Count Alucard (read his name backwards) finds his way from Budapest to the swamps of the Deep South; his four nemeses are a medical doctor, a university professor, a jilted fiancé and the woman he loves.
Lon Chaney Jr.,
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"Pièges" was Siodmak's last French movie (unless we count his failed remake of FEyder's "le grand jeu").And it was the great thriller he had threatened to make during all the thirties.Both "tumultes" and his curious "Mister Flow" were interesting but they were absolutely dwarfed by "Pièges".
"Pièges" is not perfect though: There's a certain vagueness in the middle of the film,when the heroine (Marie Déa) becomes a servant in a rich house .Déa plays an amateur undercover policewoman cause one of her friends was a victim of a maniac who stalks his preys through small ads .
Marie Déa's most famous parts were Carné 's "les Visiteurs du Soir" and Cocteau's "Orphée" but in this one,they put the whole weight on her and she carried it brilliantly.The other actors actually play supporting parts : Erich Von Stroheim's appearance does not exceed ten minutes but it's ten GREAT minutes.I have often got the strange feeling,when I'm watching Von Stroheim's French movies,that the directors make him play his own part of a fallen director.It's glaring in "l'alibi" where he plays a two-bit magician ,he who directed such masterworks as "greed" or "queen Kelly" ,or in "la Foire aux Chimères" where he portrays a humiliated man desperately in love with a woman who doesn't care about him.In "pièges" he plays a fallen top designer who still believes (or does he?) the aristocracy adores him.So he stands on his stage in front of an empty room,presenting his clothes :how can't we think of the former Hollywood film-maker?And of Gloria Swanson coming down her stair in "Sunset Blvd" where Von Stroheim was her butler.This Von Stroheim sequence,the connection of which with the movie is rather thin, is my favorite :it includes madness,hints at Perrault's "Blue Beard" and heralds the Freudian film noir which would become one of Siodmak's trademarks in his American forties ("Spiral staircase" the stunning "dark mirror" with two Olivia de Havilland)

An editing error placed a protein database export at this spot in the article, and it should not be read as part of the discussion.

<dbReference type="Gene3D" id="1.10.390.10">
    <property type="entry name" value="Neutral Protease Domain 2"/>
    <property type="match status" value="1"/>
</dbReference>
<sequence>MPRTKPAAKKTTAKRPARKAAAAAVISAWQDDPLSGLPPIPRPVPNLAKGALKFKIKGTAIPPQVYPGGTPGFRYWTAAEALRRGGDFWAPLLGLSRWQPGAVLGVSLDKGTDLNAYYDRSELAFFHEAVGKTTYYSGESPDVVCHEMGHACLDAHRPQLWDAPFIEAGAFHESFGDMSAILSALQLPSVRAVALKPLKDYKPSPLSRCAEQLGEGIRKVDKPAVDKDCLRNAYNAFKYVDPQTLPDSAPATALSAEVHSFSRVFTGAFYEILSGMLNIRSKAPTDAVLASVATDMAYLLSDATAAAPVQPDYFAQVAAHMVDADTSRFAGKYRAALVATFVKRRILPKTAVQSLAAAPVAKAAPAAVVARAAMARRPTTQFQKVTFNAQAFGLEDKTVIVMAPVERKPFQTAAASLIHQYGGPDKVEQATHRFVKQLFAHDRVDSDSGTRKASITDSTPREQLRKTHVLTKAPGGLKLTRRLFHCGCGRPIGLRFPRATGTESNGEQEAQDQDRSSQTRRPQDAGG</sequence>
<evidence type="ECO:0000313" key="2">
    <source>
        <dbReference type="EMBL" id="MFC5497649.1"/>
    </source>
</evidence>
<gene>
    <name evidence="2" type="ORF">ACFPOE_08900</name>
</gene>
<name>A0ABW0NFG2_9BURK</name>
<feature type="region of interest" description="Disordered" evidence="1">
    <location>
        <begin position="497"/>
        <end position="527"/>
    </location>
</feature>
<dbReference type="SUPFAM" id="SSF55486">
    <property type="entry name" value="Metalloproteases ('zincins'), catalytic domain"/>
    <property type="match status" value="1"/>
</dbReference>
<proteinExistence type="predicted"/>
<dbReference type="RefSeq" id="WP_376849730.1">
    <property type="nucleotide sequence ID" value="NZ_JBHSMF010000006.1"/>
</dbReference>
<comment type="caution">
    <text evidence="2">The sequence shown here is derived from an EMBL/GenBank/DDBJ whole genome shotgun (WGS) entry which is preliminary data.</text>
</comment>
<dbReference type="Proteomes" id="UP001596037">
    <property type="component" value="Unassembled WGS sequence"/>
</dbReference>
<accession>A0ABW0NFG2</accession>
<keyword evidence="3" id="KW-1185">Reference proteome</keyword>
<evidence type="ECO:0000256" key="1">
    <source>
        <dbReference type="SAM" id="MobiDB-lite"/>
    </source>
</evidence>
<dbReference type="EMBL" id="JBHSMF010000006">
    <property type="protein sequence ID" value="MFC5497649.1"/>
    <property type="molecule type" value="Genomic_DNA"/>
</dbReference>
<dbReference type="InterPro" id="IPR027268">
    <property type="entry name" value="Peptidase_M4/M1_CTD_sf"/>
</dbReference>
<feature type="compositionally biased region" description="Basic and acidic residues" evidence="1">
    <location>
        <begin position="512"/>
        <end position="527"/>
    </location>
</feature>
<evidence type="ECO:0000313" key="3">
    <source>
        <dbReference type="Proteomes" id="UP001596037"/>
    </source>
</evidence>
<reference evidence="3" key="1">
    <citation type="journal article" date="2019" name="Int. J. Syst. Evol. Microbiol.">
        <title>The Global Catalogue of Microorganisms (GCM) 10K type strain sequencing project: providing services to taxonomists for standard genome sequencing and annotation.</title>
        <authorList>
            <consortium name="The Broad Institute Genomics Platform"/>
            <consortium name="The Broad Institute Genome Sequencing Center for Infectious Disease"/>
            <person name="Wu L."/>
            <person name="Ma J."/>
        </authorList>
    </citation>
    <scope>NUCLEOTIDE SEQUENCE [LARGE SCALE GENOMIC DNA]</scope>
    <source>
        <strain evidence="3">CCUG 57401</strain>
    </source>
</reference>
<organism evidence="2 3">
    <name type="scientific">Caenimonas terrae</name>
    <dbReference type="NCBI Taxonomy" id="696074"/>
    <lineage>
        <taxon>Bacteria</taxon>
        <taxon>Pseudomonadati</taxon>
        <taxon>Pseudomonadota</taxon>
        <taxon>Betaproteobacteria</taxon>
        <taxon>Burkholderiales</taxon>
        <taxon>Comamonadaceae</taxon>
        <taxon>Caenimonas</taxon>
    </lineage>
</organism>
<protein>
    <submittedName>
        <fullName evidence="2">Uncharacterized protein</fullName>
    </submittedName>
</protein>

On the other hand ,the choice of Maurice Chevalier was not a good one.Who can believe he's a serial killer?This singer (who sings two ditties:"mon amour " and "Il Pleurait Comme une Madeleine" (=he was crying his eyes out)is in a thriller like a bull in a china shop.
Pierre Renoir's performance is brilliant.Like Hitchcock,Siodmak did not like the whodunit that much and he knows we cannot suspect Chevalier.So his study of Renoir's character is absorbing,recalling sometimes Lorre's performance in Lang's "M" ,which the expressionist lighting effects reinforce:the scene when Marie Déa is asleep in a room where only the ticking of a clock is heard is first-class film noir stuff.
People who are familiar with Siodmak's American career should have a look at "Pièges" .It contains their seeds.
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